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Coastal Subsurface Water Table and Saltwater Intrusion Monitoring Systems

This project began in September 2023 and is expected to end in August 2028.

In Southeast Florida we are developing an early warning system that tracks saltwater intrusion and water table changes to help decision makers and managers plan, adapt, and avoid potentially catastrophic infrastructure failures.

Why We Care
As sea level rises, coastal water tables rise too, flooding foundations, buried utilities, and other subsurface infrastructure. With less room below ground to store infiltrated rainfall, surface flooding increases as well. Rising seas will increase saltwater intrusion into coastal areas, with potentially devastating corrosion impacts on foundations and other buried infrastructure. This is a major issue in Southeast Florida, a highly populated urban area vulnerable to sea level rise.

Sunny day king tide flooding submerging street infrastructure outside the City of Miami Fire Station 13.

Sunny day king tide flooding submerging street infrastructure outside the City of Miami Fire Station 13. Credit: Mike Sukop.

What We Are Doing
This community-directed spending project, led by Florida International University, is establishing new pilot coastal subsurface monitoring systems in Southeast Florida’s highly developed, near-shore and barrier island environments. The monitoring systems will measure existing subsurface water conditions, document change as sea levels rise, and provide early warning of changing subsurface conditions. Researchers will collect high spatial and temporal resolution data of near-shore saltwater interfaces, water table positions, unsaturated zone moisture conditions and dynamics, and corrosion potential.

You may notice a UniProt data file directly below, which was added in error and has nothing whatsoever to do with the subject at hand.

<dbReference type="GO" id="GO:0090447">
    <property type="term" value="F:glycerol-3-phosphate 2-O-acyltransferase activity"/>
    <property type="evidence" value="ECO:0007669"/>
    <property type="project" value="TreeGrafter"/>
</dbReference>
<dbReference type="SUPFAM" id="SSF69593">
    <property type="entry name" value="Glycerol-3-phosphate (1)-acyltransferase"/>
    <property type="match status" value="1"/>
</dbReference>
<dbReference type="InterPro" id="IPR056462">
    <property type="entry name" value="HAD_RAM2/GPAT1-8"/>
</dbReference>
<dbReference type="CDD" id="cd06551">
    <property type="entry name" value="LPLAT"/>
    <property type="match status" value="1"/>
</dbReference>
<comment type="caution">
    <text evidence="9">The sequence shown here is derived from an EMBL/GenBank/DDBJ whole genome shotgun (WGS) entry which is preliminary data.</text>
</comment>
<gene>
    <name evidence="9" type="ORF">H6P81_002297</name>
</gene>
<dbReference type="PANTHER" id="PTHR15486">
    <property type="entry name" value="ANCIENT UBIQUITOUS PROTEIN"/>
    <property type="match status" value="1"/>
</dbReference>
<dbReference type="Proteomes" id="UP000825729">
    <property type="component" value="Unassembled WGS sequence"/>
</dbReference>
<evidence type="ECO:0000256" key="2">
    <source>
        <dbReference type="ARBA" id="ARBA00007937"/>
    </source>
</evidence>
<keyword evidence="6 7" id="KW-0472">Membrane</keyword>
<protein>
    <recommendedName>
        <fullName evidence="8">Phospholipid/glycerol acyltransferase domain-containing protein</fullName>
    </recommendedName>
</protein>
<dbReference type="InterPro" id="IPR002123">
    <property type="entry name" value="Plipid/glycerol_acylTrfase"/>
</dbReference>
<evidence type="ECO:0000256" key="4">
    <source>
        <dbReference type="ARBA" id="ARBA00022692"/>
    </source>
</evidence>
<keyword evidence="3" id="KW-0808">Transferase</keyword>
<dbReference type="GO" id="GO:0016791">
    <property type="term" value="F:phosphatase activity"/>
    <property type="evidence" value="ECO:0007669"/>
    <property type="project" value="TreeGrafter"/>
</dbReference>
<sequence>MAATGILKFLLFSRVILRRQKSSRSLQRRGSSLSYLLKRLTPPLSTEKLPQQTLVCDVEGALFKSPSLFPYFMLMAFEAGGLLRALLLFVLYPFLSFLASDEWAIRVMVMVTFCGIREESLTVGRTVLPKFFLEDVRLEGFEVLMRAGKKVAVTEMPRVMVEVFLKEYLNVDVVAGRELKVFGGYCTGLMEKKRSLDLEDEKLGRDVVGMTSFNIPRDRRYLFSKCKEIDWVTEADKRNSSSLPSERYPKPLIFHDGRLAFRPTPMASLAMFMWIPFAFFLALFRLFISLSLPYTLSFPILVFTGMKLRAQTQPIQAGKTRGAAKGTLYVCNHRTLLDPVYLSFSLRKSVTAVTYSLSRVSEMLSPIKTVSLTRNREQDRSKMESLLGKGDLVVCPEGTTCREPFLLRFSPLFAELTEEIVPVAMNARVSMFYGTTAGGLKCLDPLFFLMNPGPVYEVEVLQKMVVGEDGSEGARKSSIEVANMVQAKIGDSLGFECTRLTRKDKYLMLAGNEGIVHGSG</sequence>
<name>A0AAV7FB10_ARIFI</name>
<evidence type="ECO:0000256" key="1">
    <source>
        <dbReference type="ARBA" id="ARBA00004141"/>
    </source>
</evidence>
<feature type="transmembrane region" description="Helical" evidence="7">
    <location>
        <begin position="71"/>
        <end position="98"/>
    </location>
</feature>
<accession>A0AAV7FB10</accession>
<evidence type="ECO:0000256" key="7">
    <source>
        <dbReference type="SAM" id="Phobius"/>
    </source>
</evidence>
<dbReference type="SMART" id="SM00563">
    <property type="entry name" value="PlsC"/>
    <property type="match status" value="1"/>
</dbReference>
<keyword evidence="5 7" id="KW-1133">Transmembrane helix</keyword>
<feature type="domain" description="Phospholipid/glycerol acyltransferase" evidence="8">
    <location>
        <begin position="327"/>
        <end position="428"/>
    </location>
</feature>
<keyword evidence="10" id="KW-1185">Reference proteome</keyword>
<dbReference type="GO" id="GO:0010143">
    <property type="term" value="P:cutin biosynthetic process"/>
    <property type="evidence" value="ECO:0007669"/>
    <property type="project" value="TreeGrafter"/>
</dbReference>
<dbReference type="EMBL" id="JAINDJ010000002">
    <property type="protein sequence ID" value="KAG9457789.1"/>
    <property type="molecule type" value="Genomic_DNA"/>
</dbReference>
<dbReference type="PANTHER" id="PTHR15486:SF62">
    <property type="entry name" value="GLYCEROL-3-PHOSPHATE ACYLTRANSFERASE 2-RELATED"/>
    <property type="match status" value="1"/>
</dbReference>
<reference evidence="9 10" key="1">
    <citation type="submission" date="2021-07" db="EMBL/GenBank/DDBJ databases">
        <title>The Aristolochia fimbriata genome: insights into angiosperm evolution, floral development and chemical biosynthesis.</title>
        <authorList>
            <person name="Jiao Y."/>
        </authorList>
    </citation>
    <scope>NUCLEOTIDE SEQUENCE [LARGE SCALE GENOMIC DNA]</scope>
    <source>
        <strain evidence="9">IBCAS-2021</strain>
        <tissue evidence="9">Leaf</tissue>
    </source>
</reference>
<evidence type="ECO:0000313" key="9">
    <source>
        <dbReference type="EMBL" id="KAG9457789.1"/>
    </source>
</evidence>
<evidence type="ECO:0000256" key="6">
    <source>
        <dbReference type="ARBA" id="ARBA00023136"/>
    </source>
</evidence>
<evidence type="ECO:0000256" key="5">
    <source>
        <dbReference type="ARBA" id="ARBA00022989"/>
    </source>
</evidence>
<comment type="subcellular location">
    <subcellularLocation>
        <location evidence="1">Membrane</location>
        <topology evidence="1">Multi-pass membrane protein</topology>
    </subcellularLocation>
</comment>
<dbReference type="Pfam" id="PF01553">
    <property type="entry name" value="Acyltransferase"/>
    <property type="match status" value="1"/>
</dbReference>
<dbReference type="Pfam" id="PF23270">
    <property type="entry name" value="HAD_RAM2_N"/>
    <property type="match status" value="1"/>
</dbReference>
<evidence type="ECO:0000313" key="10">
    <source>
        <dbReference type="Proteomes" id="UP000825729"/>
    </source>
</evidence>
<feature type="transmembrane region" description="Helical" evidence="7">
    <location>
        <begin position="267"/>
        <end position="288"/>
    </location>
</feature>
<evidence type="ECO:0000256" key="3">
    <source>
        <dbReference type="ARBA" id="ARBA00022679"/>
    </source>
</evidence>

Collected data will be used to quantify the impacts of sea level rise on near-shore subsurfaces, inform potential early warning systems for groundwater flooding, enable advanced modeling of the unsaturated zone and water table, and inform proper design and protection of subsurface infrastructure.

Benefits of Our Work
This work will provide early warning of changing subsurface conditions that permit coastal managers, utilities, municipalities, and building officials to plan, adapt, and avoid potentially catastrophic infrastructure failures. Additionally, national, state, and local governments, and other collaborative regional research and adaptation task forces could use the monitoring data to accelerate strategies for addressing sea level–related water and saltwater management needs in partnership with critical federal partners such as NOAA, the U.S. Geological Survey, the National Institute of Standards and Technology, and the U.S. Army Corps of Engineers.

Project graduate students conducting Electrical Resistivity Tomography (ERT) measurements to detect saltwater intrusion adjacent to Biscayne Bay.

Project graduate students conducting Electrical Resistivity Tomography (ERT) measurements to detect saltwater intrusion adjacent to Biscayne Bay. Credit: Mike Sukop.

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NCCOS delivers ecosystem science solutions for stewardship of the nation’s ocean and coastal resources to sustain thriving coastal communities and economies.

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